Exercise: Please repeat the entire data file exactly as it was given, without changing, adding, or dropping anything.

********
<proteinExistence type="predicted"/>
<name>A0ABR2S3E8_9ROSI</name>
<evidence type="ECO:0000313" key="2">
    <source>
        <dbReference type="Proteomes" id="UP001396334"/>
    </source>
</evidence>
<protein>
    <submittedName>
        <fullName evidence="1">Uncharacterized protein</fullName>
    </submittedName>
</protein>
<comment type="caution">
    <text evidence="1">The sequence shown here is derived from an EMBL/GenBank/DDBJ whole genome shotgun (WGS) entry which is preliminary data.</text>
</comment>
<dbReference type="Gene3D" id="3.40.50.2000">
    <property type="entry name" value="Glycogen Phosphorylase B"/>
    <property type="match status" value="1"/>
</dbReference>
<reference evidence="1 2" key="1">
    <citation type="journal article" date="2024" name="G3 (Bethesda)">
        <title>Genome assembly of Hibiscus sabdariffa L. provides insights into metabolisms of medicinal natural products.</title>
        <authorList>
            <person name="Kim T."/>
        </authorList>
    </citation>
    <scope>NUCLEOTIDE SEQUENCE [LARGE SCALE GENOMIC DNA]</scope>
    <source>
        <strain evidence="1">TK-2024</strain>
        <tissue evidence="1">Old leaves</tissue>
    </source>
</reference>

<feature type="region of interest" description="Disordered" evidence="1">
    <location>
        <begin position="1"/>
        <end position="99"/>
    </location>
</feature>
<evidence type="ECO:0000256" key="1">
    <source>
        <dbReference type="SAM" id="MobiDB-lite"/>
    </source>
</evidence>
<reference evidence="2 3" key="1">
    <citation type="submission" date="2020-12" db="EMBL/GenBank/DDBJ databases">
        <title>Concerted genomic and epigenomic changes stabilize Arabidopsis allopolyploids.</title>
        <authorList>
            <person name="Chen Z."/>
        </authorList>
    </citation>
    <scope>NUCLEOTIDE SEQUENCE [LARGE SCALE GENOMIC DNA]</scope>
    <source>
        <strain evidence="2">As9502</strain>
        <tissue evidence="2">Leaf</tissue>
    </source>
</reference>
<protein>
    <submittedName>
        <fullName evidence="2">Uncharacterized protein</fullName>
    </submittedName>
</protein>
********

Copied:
<proteinExistence type="predicted"/>
<name>A0ABR2S3E8_9ROSI</name>
<evidence type="ECO:0000313" key="2">
    <source>
        <dbReference type="Proteomes" id="UP001396334"/>
    </source>
</evidence>
<protein>
    <submittedName>
        <fullName evidence="1">Uncharacterized protein</fullName>
    </submittedName>
</protein>
<comment type="caution">
    <text evidence="1">The sequence shown here is derived from an EMBL/GenBank/DDBJ whole genome shotgun (WGS) entry which is preliminary data.</text>
</comment>
<dbReference type="Gene3D" id="3.40.50.2000">
    <property type="entry name" value="Glycogen Phosphorylase B"/>
    <property type="match status" value="1"/>
</dbReference>
<reference evidence="1 2" key="1">
    <citation type="journal article" date="2024" name="G3 (Bethesda)">
        <title>Genome assembly of Hibiscus sabdariffa L. provides insights into metabolisms of medicinal natural products.</title>
        <authorList>
            <person name="Kim T."/>
        </authorList>
    </citation>
    <scope>NUCLEOTIDE SEQUENCE [LARGE SCALE GENOMIC DNA]</scope>
    <source>
        <strain evidence="1">TK-2024</strain>
        <tissue evidence="1">Old leaves</tissue>
    </source>
</reference>

<feature type="region of interest" description="Disordered" evidence="1">
    <location>
        <begin position="1"/>
        <end position="99"/>
    </location>
</feature>
<evidence type="ECO:0000256" key="1">
    <source>
        <dbReference type="SAM" id="MobiDB-lite"/>
    </source>
</evidence>
<reference evidence="2 3" key="1">
    <citation type="submission" date="2020-12" db="EMBL/GenBank/DDBJ databases">
        <title>Concerted genomic and epigenomic changes stabilize Arabidopsis allopolyploids.</title>
        <authorList>
            <person name="Chen Z."/>
        </authorList>
    </citation>
    <scope>NUCLEOTIDE SEQUENCE [LARGE SCALE GENOMIC DNA]</scope>
    <source>
        <strain evidence="2">As9502</strain>
        <tissue evidence="2">Leaf</tissue>
    </source>
</reference>
<protein>
    <submittedName>
        <fullName evidence="2">Uncharacterized protein</fullName>
    </submittedName>
</protein>